The Great Neck News was awarded second place for general excellence last weekend by the New York Press Association, an award that recognizes all aspects of the editorial product among its peers throughout the state.
The award was one of eight that Blank Slate Media won across editorial and advertising categories in competition with New York weeklies and small dailies.
Blank Slate cartoonist Matt Bodkin earned the top prize for his cartoon about former Nassau County Executive Edward Mangano’s corruption charges and graphic designer Yvonne Farley won first place in the small space ad category.
Farley also earned second place in the best advertising campaign category.
“My goal has always been to produce high-quality, visually appealing ads and editorial layouts, so it is especially gratifying to be recognized amongst so many talented designers in this competition,” she said.
Former Williston Times and New Hyde Park Herald Courier reporter Rebecca Klar earned third place in the “rookie reporter of the year” category. Judges gave accolades for a first-person story she wrote about donating a kidney to her father.
“It was a lot different than usual because I’m used to asking other people really personal invasive questions about their life, and I was sort of doing the same thing to myself,” said Klar, who now reports for The York Dispatch in Pennsylvania. “I think it also helped me in reporting other stories. It sort of made me better able to ask sensitive questions.”
Great Neck News reporter Janelle Clausen took third in “spot news” coverage for covering Fire Chief Ray Plakstis Jr.’s death.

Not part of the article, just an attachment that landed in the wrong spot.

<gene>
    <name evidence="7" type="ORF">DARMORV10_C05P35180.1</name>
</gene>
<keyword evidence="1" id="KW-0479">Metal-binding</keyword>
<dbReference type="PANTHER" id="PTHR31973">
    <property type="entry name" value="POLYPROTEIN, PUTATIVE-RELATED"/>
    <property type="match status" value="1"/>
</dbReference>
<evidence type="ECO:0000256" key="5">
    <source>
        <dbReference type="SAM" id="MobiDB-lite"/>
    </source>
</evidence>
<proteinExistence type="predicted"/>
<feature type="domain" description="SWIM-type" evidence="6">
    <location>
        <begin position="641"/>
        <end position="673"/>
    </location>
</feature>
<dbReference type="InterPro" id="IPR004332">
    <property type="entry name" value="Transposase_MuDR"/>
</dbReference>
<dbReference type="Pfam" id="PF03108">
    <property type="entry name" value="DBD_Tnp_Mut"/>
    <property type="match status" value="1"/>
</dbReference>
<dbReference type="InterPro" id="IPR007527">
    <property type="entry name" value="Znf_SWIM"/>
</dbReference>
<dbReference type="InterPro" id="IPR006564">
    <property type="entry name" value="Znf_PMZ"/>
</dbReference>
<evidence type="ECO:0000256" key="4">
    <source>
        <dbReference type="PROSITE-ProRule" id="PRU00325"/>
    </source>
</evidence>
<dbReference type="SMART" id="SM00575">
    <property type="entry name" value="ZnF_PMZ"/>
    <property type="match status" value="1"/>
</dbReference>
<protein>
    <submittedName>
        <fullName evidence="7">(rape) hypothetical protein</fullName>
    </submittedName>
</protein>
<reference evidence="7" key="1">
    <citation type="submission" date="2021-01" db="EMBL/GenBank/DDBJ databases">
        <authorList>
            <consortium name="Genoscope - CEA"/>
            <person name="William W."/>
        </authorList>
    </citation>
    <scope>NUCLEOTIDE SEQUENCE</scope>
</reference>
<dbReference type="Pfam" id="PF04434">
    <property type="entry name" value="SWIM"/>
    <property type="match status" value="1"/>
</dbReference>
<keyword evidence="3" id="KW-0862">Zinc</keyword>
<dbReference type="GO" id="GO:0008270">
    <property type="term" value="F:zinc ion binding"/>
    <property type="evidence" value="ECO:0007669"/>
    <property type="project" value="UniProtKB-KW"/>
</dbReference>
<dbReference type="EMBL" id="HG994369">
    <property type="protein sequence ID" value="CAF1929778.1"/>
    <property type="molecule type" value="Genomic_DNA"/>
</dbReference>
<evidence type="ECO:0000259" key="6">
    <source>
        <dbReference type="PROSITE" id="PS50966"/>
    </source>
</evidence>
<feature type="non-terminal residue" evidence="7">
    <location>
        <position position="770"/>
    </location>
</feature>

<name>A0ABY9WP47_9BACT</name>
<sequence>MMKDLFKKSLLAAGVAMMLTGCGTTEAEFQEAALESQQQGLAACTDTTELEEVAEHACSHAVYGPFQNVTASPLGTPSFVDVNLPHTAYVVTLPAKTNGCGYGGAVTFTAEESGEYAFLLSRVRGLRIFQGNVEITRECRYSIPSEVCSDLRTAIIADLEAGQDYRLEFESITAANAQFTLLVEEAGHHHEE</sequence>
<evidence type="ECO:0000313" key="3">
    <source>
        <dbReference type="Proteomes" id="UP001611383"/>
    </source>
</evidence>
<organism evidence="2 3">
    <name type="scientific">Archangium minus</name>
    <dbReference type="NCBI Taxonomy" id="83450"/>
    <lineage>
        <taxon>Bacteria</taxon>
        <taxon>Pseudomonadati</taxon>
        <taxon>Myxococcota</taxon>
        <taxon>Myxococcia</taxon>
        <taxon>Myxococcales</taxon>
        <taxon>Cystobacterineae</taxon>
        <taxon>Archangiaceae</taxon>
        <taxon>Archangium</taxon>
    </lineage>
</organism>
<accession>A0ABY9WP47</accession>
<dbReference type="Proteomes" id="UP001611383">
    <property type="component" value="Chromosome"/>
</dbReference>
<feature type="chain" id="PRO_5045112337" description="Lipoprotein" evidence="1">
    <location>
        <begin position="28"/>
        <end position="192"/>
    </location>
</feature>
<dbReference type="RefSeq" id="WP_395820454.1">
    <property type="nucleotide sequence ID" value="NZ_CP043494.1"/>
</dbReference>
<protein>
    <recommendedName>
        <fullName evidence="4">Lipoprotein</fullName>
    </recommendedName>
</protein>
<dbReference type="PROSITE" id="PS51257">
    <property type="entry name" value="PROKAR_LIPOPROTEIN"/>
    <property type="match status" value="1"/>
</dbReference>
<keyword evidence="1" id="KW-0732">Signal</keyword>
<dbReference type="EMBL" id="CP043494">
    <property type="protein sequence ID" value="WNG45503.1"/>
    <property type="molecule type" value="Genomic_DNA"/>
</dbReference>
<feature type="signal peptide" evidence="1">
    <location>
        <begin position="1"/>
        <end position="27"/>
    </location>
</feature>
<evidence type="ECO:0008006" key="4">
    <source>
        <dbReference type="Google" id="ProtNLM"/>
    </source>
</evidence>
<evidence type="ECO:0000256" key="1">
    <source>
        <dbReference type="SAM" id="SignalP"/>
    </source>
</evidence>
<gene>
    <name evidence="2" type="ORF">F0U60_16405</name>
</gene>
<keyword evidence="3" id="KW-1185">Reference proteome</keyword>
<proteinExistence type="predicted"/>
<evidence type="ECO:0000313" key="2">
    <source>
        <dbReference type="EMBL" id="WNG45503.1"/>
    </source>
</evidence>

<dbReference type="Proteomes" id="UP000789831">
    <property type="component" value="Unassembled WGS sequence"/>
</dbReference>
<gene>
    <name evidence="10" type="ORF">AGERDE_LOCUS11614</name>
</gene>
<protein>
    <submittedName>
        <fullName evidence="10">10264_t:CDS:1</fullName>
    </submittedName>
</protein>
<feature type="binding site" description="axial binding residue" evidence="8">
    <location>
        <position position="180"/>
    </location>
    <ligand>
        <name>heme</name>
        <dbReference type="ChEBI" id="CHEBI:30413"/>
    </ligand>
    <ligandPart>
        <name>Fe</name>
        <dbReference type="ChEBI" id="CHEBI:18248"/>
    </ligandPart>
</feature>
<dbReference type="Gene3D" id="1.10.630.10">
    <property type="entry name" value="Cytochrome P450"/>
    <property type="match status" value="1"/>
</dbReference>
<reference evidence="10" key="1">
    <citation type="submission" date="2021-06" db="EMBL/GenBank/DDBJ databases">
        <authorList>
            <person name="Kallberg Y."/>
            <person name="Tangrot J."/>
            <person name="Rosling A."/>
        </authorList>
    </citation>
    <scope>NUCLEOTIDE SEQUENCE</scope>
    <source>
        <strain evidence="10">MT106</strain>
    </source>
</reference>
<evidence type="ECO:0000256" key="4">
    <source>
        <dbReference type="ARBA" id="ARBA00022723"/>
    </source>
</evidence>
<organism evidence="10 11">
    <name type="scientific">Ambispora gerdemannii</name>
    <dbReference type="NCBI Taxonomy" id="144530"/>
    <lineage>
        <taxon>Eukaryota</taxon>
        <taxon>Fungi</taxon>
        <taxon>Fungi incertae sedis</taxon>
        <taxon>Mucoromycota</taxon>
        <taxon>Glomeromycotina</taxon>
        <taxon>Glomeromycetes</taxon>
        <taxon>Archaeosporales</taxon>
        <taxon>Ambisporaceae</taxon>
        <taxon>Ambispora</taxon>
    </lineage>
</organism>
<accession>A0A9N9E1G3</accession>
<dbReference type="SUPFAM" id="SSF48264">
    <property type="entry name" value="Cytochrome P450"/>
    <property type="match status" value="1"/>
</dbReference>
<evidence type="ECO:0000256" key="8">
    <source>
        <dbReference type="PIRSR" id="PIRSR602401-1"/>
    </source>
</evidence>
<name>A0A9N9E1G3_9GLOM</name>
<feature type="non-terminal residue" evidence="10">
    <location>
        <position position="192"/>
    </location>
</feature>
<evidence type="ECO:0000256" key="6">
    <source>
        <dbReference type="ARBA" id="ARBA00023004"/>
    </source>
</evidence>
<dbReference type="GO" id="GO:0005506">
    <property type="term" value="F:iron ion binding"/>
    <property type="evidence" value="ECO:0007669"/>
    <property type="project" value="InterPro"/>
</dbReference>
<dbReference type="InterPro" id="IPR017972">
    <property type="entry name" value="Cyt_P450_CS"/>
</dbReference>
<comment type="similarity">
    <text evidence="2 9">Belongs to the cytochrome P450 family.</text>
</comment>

Former Manhasset Times reporter Amelia Camurati won honorable mention in the spot news photo category.
Clausen and Teri West and past reporters Luke Torrance and Jed Hendrixson together won an honorable mention for coverage of elections and politics.
The New York Press Association presented the annual awards in 65 categories in Albany. There were a total of 2,743 entries from 163 newspapers.
“I’m very proud of the staff and pleased that they received the recognition that they so well deserved,” said publisher Steven Blank.
Last December when Clausen learned that Plakstis had died, she called his family and colleagues to write an obituary.
With those conversations, she painted a portrait of a selfless, active individual much loved by his community. The next week, she completed it by documenting the 9/11 responder’s funeral, which drew mourners by the hundreds.
Clausen said she was happy to win an award for her reporting but was even happier when Plakstis’ family gave her positive feedback when her stories were published.
As for the general excellence award her newspaper won, it is representative of the weeks full of phone calls, meetings and writing that she has dedicated to the Great Neck News over the past two years, she said.
“I feel gratified to have won the award, considering how much time ends up going to the paper,” Clausen said. “But I’m also grateful to Great Neck for letting me into the community and try telling their stories.”